Tennessee Energy Efficient Schools Initiative Ground Source Heat Pumps Geothermal Project
Last modified on July 22, 2011.
|Project Title||Tennessee Energy Efficient Schools Initiative Ground Source Heat Pumps|
|Project Type / Topic 1||Recovery Act – Geothermal Technologies Program: Ground Source Heat Pumps|
|Project Type / Topic 2||Topic Area 1: Technology Demonstration Projects|
|Project Description||The State of Tennessee pays about $56 million per year for heating, ventilating and air conditioning (HVAC) in more than 1,700 public school buildings in 136 districts. While many districts have modernized their equipment, an estimated 1,200 buildings continue to rely on inefficient window and packaged rooftop units, and are in dire need of upgrades. In order to resolve this issue, the Tennessee Legislature created the Energy Efficient Schools Initiative (EESI). Its objective is to promote technologies and guidelines in retrofits and new construction that will increase energy efficiency and reduce energy costs in the State’s schools. The resources for this funding are from state lottery funds; the program specifically favors GSHP systems with greater funding levels over conventional systems.|
|Objectives||Develop methods to make GSHPs more affordable for Tennessee school districts, by innovative design techniques, reducing the up-front cost of the technology, and by providing an innovative method of financing construction. Four to five school districts will be chosen as test beds for the innovations.|
|Awardees (Company / Institution)||Tennessee Department of Education|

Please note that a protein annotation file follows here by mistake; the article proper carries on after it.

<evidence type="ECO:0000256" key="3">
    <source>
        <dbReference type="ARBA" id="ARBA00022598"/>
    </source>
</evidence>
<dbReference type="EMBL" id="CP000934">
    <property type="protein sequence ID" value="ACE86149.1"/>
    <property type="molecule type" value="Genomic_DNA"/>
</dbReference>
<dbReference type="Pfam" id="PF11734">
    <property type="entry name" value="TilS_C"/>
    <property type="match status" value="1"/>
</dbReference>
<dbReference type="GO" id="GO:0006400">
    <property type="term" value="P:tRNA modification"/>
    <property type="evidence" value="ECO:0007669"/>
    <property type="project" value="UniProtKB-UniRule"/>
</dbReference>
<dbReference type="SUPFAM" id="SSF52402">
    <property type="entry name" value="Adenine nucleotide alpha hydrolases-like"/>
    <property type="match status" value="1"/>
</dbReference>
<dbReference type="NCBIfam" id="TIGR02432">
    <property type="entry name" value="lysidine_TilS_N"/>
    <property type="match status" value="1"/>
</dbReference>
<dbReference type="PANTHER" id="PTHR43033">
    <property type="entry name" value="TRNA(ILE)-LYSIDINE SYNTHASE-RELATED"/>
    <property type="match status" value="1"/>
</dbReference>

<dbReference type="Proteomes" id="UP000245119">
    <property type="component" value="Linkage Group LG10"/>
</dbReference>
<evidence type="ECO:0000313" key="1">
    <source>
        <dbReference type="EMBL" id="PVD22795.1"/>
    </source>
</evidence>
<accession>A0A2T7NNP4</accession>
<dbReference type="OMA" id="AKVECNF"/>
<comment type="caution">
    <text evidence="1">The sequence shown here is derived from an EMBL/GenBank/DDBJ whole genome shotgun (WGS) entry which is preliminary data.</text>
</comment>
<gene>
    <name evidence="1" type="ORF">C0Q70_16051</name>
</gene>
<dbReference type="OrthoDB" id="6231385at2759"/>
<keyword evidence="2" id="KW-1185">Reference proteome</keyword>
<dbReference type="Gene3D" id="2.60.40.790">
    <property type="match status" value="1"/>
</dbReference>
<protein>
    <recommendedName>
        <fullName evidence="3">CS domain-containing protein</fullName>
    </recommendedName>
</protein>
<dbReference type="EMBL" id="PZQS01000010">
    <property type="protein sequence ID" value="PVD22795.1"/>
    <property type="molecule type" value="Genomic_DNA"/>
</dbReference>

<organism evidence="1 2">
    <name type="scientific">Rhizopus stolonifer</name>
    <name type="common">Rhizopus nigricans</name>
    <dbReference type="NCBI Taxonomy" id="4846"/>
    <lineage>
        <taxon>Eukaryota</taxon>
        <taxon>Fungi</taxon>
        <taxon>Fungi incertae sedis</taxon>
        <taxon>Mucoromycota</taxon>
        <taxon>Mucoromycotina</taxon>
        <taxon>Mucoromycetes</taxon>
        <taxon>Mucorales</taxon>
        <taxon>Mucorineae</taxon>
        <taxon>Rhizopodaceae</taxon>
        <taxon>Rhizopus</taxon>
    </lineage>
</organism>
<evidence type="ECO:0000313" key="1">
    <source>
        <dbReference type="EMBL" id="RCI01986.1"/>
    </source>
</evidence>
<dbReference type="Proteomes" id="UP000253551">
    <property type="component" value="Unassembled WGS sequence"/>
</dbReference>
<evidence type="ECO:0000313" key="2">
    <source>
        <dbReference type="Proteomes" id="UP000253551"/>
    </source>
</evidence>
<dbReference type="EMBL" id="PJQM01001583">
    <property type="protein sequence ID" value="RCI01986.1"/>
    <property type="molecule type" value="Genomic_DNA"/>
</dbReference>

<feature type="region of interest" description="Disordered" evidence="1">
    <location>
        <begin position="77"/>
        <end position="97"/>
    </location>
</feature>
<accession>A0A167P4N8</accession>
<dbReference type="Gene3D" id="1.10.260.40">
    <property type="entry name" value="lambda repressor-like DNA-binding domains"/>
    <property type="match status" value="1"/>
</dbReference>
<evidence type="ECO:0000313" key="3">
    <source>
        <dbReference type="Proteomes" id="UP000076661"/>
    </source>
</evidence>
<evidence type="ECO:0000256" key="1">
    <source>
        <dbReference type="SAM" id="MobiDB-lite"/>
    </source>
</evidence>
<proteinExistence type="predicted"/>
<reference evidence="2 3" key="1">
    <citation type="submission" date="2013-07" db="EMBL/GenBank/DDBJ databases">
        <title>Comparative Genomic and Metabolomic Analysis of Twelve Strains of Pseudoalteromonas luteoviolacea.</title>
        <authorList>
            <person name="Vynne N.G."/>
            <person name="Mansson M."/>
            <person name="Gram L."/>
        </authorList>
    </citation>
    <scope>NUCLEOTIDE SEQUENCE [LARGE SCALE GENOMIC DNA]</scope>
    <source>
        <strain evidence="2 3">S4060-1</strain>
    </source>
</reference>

|Partner 1||Hamilton County Department of Education|
|Partner 2||Lawrence County School System|
|Partner 3||Coffee County Board of Education|
|Funding Opportunity Announcement||DE-FOA-0000116|
|DOE Funding Level (total award amount)||$3,000,000.00|
|Awardee Cost Share||$5,189,000.00|
|Total Project Cost||$8,189,000.00|
|Principal Investigator(s)|| Terry
Townsend, Townsend Engineering
|Targets / Milestones|| Ground source heat pumps (GSHPs) are among the most energy efficient technologies for providing HVAC and water heating in schools, and the State recognizes that this technology will play a key role in meeting EESI’s objectives. Seven school districts in Tennessee have already had success with GSHPs, and two counties – Williamson and Sumner – now require GSHPs in all new school construction. Nevertheless, the high first cost of GSHP technology continues to be an obstacle, particularly for districts with limited resources. Ironically, these are the very districts that are in most need of HVAC upgrades, and that can benefit most from a reduction in utility bills.
The schools will use hybrid GSHP systems. By including supplemental heat rejection capacity in the form of dry or wet cooling towers, hybrid GSHPs reduce the ground heat exchanger requirement, and have the potential to reduce installation costs by 30%-40%. At present they are rarely specified in the U.S. because of the lack of proven design tools. This project may assist engineers in the possible use of a new hybrid design tool developed by the American Society of Heating, Refrigerating and Air Conditioning Engineers (ASHRAE), in the process providing validation data for the new design tool.
The GSHP systems at the test schools will be financed by the Tennessee EESI, Tennessee Economic and Community Development Programs, local school district funds and DOE funding. Possible additional funding may include sources that are available only to school systems.
We believe this methodology will have wide applicability to school districts across the US, leading to more widespread use of GSHP technology and resulting reductions in energy use and greenhouse gas production and providing better data for hybrid systems design, installation and operation.
|Location of Project||Lawrenceburg, TN, Cookeville, TN, Chattanooga, TN, Manchester, TN|
|Impacts||Potential to demonstrate an ASHRAE hybrid design model to be replicated to other school systems.|
|Funding Source||American Recovery and Reinvestment Act of 2009|
|References||EERE Geothermal Technologies Programs|